Holiday park at Culloden should go ahead, say officials
A controversial bid to build a holiday park within the historic boundary of Culloden Battlefield has been backed by planning officials.
Proposals for a holiday village near Culloden Moor, which features 13 wooden chalets and a 100-seat restaurant, have been recommended for approval by Highland Council, despite strong opposition.
Councillors will take the final decision next month.
The plans were strongly condemned by historians and campaigners given the site, the old Treetops equestrian centre at Feabuie, is where British troops “saddled up” before their 1746 clash with the Jacobites.
The new holiday park sits around a mile north of the section of battlefield owned by National Trust for Scotland, with the conservation charity among those objecting to the plans, and within the historic battlefield boundary and Culloden Muir conservation area.
Original plans for the holiday park were turned down in May 2019 on environmental grounds but a fresh application has now been accepted by planners after amendments were made.
Highland Council’s principal planner, John Kelly, said in a report: “It is our intention to present the application to members at the South PAC meeting on November 3, 2020, with a recommendation to grant planning permission”.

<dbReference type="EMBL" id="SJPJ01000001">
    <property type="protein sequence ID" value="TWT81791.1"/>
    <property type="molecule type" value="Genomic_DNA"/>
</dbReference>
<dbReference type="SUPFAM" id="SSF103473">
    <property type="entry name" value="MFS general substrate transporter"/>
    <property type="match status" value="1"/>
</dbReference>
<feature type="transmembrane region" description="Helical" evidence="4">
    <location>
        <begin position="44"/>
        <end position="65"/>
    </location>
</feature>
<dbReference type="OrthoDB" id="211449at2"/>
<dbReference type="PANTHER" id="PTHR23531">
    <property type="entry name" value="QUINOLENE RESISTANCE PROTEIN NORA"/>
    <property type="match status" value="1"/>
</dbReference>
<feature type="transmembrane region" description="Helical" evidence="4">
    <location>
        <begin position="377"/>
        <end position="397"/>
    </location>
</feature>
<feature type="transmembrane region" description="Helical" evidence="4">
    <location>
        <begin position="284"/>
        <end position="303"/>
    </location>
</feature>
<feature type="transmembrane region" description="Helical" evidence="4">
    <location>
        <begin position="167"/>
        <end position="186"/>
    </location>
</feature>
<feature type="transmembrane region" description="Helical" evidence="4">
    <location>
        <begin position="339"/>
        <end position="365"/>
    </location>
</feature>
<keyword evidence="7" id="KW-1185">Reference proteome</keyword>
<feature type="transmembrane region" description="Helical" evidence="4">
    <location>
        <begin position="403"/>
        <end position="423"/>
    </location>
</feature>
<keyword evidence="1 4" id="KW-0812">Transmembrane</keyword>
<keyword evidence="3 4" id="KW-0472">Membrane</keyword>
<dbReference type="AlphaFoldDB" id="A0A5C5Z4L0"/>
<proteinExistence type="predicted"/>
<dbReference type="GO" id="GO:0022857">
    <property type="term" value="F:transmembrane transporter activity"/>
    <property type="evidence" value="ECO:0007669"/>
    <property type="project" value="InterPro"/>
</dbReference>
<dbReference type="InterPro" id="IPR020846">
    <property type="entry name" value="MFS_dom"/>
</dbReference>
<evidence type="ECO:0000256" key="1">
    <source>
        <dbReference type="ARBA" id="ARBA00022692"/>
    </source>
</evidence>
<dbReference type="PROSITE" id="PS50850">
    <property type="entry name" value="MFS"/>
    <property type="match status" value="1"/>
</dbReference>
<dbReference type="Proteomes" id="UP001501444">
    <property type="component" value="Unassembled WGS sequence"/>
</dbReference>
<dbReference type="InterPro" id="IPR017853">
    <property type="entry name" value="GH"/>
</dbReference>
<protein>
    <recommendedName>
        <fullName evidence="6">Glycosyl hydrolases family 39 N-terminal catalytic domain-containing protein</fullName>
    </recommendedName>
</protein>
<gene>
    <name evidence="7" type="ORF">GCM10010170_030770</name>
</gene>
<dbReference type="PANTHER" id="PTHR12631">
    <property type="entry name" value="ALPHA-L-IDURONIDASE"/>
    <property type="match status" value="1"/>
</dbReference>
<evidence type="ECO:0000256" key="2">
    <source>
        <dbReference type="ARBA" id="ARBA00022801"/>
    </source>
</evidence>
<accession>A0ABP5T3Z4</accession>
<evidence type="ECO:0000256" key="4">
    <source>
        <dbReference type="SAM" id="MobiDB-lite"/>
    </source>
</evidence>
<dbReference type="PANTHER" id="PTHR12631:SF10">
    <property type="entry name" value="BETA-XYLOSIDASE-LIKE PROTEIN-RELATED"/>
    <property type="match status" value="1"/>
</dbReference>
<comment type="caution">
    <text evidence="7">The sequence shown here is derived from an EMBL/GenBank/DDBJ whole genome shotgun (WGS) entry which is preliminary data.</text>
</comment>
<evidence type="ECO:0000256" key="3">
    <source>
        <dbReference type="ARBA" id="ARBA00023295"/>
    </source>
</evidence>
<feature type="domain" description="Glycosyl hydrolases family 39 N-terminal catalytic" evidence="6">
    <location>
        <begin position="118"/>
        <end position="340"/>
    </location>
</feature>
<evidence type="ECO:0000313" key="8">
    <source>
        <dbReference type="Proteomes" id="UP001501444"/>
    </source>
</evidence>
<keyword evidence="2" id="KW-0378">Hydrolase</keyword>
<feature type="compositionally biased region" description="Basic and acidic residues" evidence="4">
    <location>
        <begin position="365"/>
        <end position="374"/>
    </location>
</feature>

Councillor Ken Gowans, who worked on getting the Culloden Muir Conservation Area in place to stop inappropriate developent in the sensitive area, told the Press and Journal:
“The conservation area is not intended to stop development of say single houses or farm structures, but it is designed to protect the area against what we would consider to be larger scale developments of three houses or more – and this development is of course significantly larger.
“I am very disappointed and disheartened that on this occasion, with such a scale of development, that Historic Environment Scotland (HES) has chosen not to raise any objection as a statutory consultee.
“Given that it is within the conservation area, I would have thought that would have had a significant bearing on their opinion."
National Trust for Scotland objected to the application on the grounds of scale of development and the precedent that could be set by a successful planning application for land within the conservation area.
The organisation has spoken out strongly against the “creep” of development around the battlefield.